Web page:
The Office of the Clerk at the Legislative Assembly should have a “pressure valve,” according to the action plan created in response to complaints of a toxic work environment there.

Frederick Blake Jr., Speaker of the House, released the Workplace Review Action Plan on Dec. 21.

“The creation of this action plan is an important step in improving workplace culture, but it’s only the beginning,” Blake said. “I look forward to overseeing the plan’s implementation and want to thank staff for actively contributing to its development.”

The pressure valve the plan refers to is a human resources position within the clerk’s office that would help defuse interpersonal conflicts. That would address a “gap” created in the clerk’s office when HR for the territorial government was centralized in the Finance department in 2005.

The plan recommends that in the meantime or short-term, Finance department HR staff should spend some time at the Legislative Assembly each week, and that managers be trained so they “have a standard level of human resources knowledge.”

The clerk, Tim Mercer, must report progress on the action plan to the Board of Management each time it meets. The Speaker must report progress to the whole of the Legislative Assembly once per sitting.

The 16-page document contains recommendations for the short-, mid- and long-term under seven “proposed next steps” including the pressure valve, addressing the perception of conflicts of interest and preferential treatment related to staffing, improving communication and breaking down “silos,” and addressing “issues” between clerks and research advisers (also legislative assembly employees), “issues” with MLAs regarding their interactions with Office of the Clerk staff and the “perception of proximity between managers and MLAs.”

Short-term is defined as before March 31, 2022, mid-term items are to be completed before the end of next September.

Other priorities

To address perceptions of inappropriate hirings or appointments, the plan recommends adopting specific guidelines for direct appointments and transfer assignments (in the short term) and adopting guidelines “to address real and perceived conflicts of interest for participation on staffing selection committees” in the mid-term. Also in the mid-term, the code of conduct for the Office of the Clerk should have a section on “perceived and actual conflicts of interest” added.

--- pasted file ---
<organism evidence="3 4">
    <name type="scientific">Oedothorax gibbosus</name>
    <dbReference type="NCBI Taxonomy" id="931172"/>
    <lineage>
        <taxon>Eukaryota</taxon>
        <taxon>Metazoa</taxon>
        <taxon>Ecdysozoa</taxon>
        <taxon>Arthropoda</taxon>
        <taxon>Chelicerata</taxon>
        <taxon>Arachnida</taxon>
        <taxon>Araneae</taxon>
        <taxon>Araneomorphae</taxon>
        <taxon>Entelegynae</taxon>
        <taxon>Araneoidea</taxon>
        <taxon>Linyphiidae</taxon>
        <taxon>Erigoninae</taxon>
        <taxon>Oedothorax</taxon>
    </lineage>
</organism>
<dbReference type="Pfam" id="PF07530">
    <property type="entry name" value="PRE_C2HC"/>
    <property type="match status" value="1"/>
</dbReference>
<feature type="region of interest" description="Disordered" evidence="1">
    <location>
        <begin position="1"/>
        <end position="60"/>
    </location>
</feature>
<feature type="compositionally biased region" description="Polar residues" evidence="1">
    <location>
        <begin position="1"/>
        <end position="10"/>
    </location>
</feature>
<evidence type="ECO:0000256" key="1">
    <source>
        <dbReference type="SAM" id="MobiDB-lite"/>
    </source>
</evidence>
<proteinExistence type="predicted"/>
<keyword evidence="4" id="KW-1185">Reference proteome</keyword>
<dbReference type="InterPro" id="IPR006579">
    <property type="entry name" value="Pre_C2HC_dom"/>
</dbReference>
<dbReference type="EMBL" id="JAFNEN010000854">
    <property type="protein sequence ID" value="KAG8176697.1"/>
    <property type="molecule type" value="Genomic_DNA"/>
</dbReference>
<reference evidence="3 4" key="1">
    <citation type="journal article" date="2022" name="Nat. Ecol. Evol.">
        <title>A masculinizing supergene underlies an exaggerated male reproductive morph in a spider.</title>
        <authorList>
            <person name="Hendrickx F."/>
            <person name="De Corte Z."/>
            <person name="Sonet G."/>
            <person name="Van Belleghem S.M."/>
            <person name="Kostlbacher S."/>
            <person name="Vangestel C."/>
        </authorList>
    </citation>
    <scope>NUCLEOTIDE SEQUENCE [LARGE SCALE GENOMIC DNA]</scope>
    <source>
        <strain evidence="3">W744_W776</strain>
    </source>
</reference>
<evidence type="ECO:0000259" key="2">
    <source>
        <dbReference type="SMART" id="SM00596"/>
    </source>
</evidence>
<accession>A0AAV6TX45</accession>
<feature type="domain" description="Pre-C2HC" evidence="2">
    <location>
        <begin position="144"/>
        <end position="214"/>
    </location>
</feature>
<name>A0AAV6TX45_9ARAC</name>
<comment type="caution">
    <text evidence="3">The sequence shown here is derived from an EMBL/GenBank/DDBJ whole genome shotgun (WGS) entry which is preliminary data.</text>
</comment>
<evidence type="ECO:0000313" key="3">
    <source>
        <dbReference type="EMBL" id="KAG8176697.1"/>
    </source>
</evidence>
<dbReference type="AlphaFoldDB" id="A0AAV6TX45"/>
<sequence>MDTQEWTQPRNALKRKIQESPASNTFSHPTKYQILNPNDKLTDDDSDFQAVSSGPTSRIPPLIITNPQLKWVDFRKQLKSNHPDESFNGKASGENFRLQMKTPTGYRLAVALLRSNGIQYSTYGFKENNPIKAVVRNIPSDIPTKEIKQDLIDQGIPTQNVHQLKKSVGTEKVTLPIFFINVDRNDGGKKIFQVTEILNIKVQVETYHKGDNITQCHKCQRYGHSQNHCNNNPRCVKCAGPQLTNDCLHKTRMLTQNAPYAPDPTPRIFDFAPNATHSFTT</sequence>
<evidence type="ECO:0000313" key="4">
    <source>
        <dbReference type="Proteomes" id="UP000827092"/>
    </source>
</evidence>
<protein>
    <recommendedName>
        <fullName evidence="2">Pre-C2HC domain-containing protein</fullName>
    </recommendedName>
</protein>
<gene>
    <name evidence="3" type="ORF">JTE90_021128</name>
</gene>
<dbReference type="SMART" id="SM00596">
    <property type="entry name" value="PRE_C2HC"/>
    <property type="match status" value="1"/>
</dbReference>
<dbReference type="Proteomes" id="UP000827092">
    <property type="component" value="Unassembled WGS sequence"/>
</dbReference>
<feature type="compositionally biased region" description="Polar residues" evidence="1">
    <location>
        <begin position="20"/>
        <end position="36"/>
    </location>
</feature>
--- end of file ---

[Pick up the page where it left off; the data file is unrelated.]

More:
It says a succession planning framework for the Office of the Clerk is in progress and should be completed in the mid-term.

To improve communication, the plan says clerk’s office employees should be engaged in an internal communications strategy, and a digital sign should be installed at the entrance to the legislature which “lists events or meetings happening each day and week as well as important building-wide announcements.”

It also recommends, in the mid-term, hosting annual events that celebrate “Indigenous languages and cultures in observation of National Indigenous Peoples Day and the National Day for Truth and Reconciliation.”

Clerks, advisers, MLAs

The plan recommends, in the short-term, going out-of-house to rebuild the relationships between clerks and advisers by hiring an outside facilitator “to help them identify and agree on updated roles and responsibilities.” It also directs that a review of the organizational structure may reveal other ways of “addressing issues between clerks and advisers.”

The action plan says there should be a “Respectful Workplace or Lateral Violence Awareness Session” for MLAs and that those MLAs be surveyed about their satisfaction with the services provided by the Office of the Clerk each year. It also says MLAs should be re-introduced to clerk staff in small groups at the start of a series of impending caucus meetings, and that there should be “enhanced training” on the role of the clerk’s office and how to work with it.

In addition, it calls for the reinforcement of Blake’s statement as Speaker, that “unfair or inappropriate treatment of staff will not be tolerated, and that members (MLAs) will hold each other accountable when this occurs.”

In order to reinforce a healthy division between Legislative Assembly employees and MLAs, the plan recommends a ”slightly more formal way” of addressing MLAs be used by all staff in the legislature and that clerk office staffers be educated on “necessary and appropriate working relationships and boundaries between employees, managers and members.” It also says that the code of conduct for the clerk’s office ought to be revised to include a section on “perceived or actual relationships between management and members,” and a staff conflict of interest policy that requires the disclosure and management of “new or pre-existing friendships or family ties between employees and members.”

The action plan is the result of a workplace review conducted by a consultant hired by the Board of Management. They interviewed 30 current and former Legislative Assembly employees. Many spoke positively about Mercer and the environment in the Office of the Clerk, but some said accused him of “bullying, yelling at employees, impulsiveness, and (having an) inability to control his temper.”

Craig Gilbert

Craig is an award-winning journalist who has worked in Ontario, the Northwest Territories, British Columbia and Alberta. He should be at least six feet away from you at all times.

Leave a comment

Cancel reply

Your email address will not be published.